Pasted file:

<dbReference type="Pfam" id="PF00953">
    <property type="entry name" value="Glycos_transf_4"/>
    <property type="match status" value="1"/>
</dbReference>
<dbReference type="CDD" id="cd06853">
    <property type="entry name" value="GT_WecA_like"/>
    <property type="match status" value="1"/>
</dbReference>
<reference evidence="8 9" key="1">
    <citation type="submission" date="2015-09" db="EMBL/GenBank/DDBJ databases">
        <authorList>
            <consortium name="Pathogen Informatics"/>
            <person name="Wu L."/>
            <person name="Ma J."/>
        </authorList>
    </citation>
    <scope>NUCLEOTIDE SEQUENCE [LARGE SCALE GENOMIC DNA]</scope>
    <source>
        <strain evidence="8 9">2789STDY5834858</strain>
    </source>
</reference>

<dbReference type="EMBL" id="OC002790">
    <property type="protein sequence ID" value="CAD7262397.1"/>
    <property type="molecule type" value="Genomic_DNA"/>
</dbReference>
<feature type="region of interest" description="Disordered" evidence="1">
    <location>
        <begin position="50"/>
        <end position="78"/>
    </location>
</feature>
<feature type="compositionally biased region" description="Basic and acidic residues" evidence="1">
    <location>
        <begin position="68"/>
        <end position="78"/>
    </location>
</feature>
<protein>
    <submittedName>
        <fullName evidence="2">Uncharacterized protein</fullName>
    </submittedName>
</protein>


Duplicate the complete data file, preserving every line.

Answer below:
<dbReference type="Pfam" id="PF00953">
    <property type="entry name" value="Glycos_transf_4"/>
    <property type="match status" value="1"/>
</dbReference>
<dbReference type="CDD" id="cd06853">
    <property type="entry name" value="GT_WecA_like"/>
    <property type="match status" value="1"/>
</dbReference>
<reference evidence="8 9" key="1">
    <citation type="submission" date="2015-09" db="EMBL/GenBank/DDBJ databases">
        <authorList>
            <consortium name="Pathogen Informatics"/>
            <person name="Wu L."/>
            <person name="Ma J."/>
        </authorList>
    </citation>
    <scope>NUCLEOTIDE SEQUENCE [LARGE SCALE GENOMIC DNA]</scope>
    <source>
        <strain evidence="8 9">2789STDY5834858</strain>
    </source>
</reference>

<dbReference type="EMBL" id="OC002790">
    <property type="protein sequence ID" value="CAD7262397.1"/>
    <property type="molecule type" value="Genomic_DNA"/>
</dbReference>
<feature type="region of interest" description="Disordered" evidence="1">
    <location>
        <begin position="50"/>
        <end position="78"/>
    </location>
</feature>
<feature type="compositionally biased region" description="Basic and acidic residues" evidence="1">
    <location>
        <begin position="68"/>
        <end position="78"/>
    </location>
</feature>
<protein>
    <submittedName>
        <fullName evidence="2">Uncharacterized protein</fullName>
    </submittedName>
</protein>